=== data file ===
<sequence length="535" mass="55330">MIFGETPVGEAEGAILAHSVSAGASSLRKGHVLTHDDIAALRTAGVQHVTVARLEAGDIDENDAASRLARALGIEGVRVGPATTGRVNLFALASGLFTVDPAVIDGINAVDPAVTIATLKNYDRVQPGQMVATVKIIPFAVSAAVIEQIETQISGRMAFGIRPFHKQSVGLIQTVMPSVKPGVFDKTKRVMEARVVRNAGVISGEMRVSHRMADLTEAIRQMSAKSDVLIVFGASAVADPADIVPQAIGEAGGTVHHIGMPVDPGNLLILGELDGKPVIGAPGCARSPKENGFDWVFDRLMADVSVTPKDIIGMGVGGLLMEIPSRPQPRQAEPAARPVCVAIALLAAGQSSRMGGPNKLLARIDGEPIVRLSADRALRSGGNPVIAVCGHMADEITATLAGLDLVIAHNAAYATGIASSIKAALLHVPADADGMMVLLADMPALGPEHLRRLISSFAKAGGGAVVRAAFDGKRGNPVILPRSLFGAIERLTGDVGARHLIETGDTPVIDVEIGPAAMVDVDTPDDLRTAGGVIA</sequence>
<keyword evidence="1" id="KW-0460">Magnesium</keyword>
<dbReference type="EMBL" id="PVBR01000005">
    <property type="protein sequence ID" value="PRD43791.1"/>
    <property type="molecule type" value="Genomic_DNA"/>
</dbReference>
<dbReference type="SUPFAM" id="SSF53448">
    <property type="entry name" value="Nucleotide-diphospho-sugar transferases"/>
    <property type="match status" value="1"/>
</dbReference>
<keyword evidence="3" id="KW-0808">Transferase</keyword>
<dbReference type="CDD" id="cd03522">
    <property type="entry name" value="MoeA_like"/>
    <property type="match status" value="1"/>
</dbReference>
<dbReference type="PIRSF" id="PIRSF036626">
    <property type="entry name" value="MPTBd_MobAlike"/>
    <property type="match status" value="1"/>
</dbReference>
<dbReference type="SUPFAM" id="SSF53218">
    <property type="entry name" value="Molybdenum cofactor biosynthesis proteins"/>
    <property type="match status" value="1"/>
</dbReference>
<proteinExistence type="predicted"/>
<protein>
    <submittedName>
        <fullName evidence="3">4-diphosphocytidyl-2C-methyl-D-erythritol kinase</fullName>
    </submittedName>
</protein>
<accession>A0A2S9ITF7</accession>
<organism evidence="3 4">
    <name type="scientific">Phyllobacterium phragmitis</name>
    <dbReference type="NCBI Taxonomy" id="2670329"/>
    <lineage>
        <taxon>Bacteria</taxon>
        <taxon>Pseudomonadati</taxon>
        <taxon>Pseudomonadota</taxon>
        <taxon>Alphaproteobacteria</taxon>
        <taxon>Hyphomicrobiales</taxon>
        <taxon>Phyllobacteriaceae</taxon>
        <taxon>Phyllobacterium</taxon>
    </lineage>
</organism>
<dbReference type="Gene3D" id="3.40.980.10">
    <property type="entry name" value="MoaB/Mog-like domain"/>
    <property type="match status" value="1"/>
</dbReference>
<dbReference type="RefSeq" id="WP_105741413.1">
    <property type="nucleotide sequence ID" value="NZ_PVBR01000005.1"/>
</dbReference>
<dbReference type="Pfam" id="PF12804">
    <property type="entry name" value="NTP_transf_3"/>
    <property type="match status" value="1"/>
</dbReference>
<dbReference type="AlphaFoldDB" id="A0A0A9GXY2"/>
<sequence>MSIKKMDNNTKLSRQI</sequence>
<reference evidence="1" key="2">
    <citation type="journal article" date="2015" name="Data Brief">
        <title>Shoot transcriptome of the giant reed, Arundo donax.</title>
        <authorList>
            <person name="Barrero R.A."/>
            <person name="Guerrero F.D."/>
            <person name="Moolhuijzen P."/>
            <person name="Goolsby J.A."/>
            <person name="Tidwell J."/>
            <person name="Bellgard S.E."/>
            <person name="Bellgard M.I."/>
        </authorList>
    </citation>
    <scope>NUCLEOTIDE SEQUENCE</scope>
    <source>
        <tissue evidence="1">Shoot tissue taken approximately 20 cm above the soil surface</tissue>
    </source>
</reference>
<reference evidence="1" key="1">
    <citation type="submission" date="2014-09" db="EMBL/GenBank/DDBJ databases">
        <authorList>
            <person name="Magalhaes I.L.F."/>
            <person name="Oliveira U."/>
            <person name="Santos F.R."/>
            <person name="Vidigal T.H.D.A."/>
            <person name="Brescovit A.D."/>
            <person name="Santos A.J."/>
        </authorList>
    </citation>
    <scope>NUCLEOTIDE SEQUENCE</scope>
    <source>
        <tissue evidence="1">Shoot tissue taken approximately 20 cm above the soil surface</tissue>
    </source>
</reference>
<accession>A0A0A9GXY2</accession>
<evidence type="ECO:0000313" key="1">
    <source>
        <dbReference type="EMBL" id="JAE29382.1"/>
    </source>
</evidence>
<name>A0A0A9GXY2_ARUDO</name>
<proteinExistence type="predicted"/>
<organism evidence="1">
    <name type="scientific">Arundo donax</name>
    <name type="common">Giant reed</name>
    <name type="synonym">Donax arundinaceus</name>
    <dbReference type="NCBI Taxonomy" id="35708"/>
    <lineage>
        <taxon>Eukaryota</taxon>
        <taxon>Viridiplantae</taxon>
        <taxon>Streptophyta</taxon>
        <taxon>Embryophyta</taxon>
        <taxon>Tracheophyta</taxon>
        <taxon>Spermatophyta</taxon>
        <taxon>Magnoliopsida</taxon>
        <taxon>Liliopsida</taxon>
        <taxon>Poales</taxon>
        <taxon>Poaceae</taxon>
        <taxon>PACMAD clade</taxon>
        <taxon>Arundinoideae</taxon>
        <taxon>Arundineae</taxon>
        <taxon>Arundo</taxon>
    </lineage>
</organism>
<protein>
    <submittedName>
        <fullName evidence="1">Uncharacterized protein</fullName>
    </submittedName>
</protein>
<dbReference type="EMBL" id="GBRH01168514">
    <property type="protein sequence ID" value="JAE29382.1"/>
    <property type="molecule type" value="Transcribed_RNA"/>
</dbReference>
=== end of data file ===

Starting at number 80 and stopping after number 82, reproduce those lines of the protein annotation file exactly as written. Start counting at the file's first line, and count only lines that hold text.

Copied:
            <person name="Santos F.R."/>
            <person name="Vidigal T.H.D.A."/>
            <person name="Brescovit A.D."/>